Tag Archives: Jeans

Gripes vs. Gratitude

Do you enjoy a good gripe?

Me, too. The recent election itches like a mosquito bite. I scratch and complain as if that will make it all better.

Maybe, as Mom often said, I should leave it alone so it will heal?

Better yet, applying something soothing — like gratitude — speeds the process. Even …

Gratitude for Weird Things

For example, I’m thankful pumpkins don’t grow on trees. Falling pumpkins every autumn would prove traumatic. Messier to rake, too.

I’m thankful for Indianapolis International Airport shuttle buses. Even when passengers can’t remember in which state they landed — let alone, parking row numbers — drivers remain courteous and coherent. Which is more than I am at midnight.

As we’re discussing air travel, I give thanks for screaming babies. They make me grateful to be old.

Not too old, though, to appreciate new bell bottoms for which I paid $4.80. Retro fashion, retro price! The only down side: the last time I wore bell bottoms, I didn’t, um, possess one.

Still thinking retro, I’m grateful I no longer endure home permanents or soup-can curlers.

I’m thankful, too, that unlike my first year of driving (two wrecks), I have driven accident-free for years.

I remind myself to give thanks at stoplights for drivers with honking disease. They strip away any religious façade: Will I swear or pray?

So far, prayers way outnumber swear words — though a few prayers have consisted of, “Lord, strike that guy’s battery dead.”

Oops. My “gratitude” is beginning to itch.

Changing the subject … I am grateful for Britisher Thomas Hancock (1786-1865), who invented elastic. At Thanksgiving, real waistlines might prove fatal.

I am incredibly thankful for my favorite Thanksgiving foods: pie, pie and pie! I’m also blessed with my sweet mother-in-law, a wonderful pie baker. And my kind father-in-law.

Also, my funny, ornery, 91-year-old dad. When I phone, he always answers, “Rachael who?” As long as he doesn’t turn polite, I don’t worry.

Speaking of near and dear, I should express gratitude that my love is not a vampire. Or zombie. Just a camper. Though some friends would rather deal with the other alternatives, I’m happy with my guy. Among other considerations, he pumps gas, even if I’m driving. Always.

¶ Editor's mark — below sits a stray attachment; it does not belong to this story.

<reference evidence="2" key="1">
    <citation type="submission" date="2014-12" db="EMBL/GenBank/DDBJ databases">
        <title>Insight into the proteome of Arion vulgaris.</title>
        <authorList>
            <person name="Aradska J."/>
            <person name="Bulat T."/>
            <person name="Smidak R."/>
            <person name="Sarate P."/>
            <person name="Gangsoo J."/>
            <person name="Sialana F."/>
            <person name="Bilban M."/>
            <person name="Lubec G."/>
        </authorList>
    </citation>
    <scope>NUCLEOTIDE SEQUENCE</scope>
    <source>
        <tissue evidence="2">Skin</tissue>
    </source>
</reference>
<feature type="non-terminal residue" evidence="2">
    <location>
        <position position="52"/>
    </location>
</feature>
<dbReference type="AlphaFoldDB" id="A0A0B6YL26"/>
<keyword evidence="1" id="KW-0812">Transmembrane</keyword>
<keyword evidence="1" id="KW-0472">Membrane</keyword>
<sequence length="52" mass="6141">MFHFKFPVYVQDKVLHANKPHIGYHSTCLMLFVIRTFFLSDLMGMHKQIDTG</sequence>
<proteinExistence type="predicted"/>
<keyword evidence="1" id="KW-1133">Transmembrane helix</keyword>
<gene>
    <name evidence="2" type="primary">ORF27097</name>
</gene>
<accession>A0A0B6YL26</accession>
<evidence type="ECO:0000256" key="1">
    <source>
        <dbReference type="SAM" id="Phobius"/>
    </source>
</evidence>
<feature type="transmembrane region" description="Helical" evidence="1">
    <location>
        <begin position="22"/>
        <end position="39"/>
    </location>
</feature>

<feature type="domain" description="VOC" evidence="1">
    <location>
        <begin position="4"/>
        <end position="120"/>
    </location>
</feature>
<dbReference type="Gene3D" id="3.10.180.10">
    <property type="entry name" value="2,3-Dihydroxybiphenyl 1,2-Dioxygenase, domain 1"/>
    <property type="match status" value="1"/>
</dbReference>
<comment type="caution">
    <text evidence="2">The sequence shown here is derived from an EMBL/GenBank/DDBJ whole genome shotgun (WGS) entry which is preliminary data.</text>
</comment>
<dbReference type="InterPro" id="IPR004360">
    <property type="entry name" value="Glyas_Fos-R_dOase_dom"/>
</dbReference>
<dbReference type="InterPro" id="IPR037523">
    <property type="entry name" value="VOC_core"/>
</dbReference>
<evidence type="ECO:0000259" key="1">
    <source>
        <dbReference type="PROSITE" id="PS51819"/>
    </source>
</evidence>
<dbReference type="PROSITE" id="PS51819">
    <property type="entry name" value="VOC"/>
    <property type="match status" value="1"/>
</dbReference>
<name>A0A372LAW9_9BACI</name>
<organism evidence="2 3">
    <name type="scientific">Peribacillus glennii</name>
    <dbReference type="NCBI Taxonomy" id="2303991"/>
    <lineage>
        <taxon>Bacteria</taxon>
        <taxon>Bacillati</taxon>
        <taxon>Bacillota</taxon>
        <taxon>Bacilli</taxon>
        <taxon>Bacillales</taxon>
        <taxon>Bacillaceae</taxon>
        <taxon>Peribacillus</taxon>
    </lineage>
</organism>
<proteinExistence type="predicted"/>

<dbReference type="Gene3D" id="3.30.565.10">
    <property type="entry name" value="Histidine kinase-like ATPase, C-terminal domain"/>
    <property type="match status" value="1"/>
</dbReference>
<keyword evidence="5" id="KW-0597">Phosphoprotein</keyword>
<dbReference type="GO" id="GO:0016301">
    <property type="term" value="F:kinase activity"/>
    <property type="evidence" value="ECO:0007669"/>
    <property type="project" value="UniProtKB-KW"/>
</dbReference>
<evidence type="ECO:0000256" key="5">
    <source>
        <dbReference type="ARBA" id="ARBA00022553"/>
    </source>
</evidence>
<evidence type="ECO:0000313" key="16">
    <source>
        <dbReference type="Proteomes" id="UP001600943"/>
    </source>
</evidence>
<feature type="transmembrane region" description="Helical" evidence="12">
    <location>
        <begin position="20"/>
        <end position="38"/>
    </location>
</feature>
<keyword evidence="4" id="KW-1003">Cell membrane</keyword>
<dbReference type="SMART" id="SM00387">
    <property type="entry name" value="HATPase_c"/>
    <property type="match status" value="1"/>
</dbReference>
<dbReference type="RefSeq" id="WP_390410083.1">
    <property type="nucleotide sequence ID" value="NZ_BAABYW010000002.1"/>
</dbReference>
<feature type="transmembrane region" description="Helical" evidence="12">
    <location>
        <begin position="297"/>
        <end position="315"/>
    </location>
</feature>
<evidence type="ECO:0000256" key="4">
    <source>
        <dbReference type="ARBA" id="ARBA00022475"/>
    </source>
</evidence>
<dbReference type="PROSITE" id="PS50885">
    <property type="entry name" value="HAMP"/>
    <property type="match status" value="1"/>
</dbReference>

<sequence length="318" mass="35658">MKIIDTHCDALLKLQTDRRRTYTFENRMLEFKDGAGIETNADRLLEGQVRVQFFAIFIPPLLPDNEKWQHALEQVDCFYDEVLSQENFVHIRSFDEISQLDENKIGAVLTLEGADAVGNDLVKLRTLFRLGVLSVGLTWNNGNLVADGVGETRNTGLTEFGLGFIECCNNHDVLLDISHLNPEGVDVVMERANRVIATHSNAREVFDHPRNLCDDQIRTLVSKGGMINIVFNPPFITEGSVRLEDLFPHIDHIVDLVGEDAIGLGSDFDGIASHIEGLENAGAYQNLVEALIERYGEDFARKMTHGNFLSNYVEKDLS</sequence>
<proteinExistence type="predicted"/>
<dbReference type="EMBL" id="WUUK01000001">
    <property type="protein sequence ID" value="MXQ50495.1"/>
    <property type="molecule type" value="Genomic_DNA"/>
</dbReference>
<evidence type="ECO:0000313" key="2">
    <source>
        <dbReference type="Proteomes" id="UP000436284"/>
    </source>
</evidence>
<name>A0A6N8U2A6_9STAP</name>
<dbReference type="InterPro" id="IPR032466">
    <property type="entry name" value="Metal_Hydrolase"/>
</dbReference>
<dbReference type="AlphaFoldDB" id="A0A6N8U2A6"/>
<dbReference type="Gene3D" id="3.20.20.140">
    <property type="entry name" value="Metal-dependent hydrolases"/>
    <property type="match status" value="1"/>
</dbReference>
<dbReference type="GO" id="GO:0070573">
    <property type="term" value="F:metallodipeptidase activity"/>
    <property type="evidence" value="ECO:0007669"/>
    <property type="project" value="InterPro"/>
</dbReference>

I’m also thankful that as empty nesters, we no longer must be good examples. Feet on the furniture, supper in front of TV, yelling at referees — life together is good.

Fortunately, our children and their spouses are good examples. They have given us seven awesome grandkids who have taught us peace and quiet are highly overrated.

We are so thankful. When I think of those blessings and a gazillion more …

What gripes?

 

Your Extraordinary Ordinary: What reasons for gratitude help dissolve your gripes?

In Praise of Blue Jeans

Packing for a weekend trip, I panicked. No sign of my favorite jeans!

I dumped the clothes hamper. Searched my closet. Rummaged dresser drawers where my multi-size jean collection resides, waiting for me to lose anywhere from five to 75 pounds.

I later discovered my truant jeans sulking in the dryer. Having taken them for granted, I promised to mend my ways. Hence, this blog post.

During college, I was a blue jeans girl.

I wore my first pair at age five in Mexico, loving their multicolored embroidery. When my missionary family returned to the States, we noticed little girls rarely wore jeans. So, upon outgrowing my Mexican pants, I donned starchy dresses. Not a problem; boring U.S. jeans couldn’t compare to my dear, departed, south-of-the-border favorites.

After years of white Levis, I bought blue jeans during high school. However, they were considered inappropriate for school events, even ball games. When our local school board finally got radical, they permitted pantsuits — not jeans.

Upon entering college, though, I discovered pantsuits were outlawed. Jeans comprised the official campus uniform. When someone robbed my dormitory washer, my near-zero bank balance left me with only one pair of jeans till Christmas. I became an early advocate of grunge.

After finals, I chased my jeans to wash them. Strengthened by long-accustomed grubby splendor, they escaped me for a few blocks. But they and a few other rarely-washed pairs remained true friends throughout college.

However, I didn’t fully appreciate jeans until married with three little kids. Wearing darling denim overalls, my children qualified for Cute Baby of the Year, regardless. What other clothing in my own wardrobe cheerfully endured the perils of finger paint, squishy banana, baby drool and toddler unmentionables? Our magic jeans looked almost as good washed as unwashed — though that might have been due to their stained state, plus frequent, long-term residence in the washer or dryer.

Another virtue of blue jeans: they go with everything. They’re easily coupled with a purple T-shirt, orange lace bustier, tiger-striped socks, peacock feather boa — or all of the above.

However, the fashion world is achieving new lows: Torn jeans appear on the world’s most stylish runways.

Me? I personally don’t give a rip.

Nor can I advocate the other extreme. According to Guinness World Records, Escada’s Couture Jeans — studded with Swarovski crystals — are the most expensive pair commercially available at $10,000.

Not even these developments outrage me, though, like “skinnies,” designed for people who haven’t eaten since 1999.

Whatever happened to “relaxed fit”? Let’s mount a protest. In good, old, 1960s fashion, let’s conduct a sit-in.

First, though, I have to unbutton my jeans. …

 

Your Extraordinary Ordinary: Do you own a favorite pair of jeans?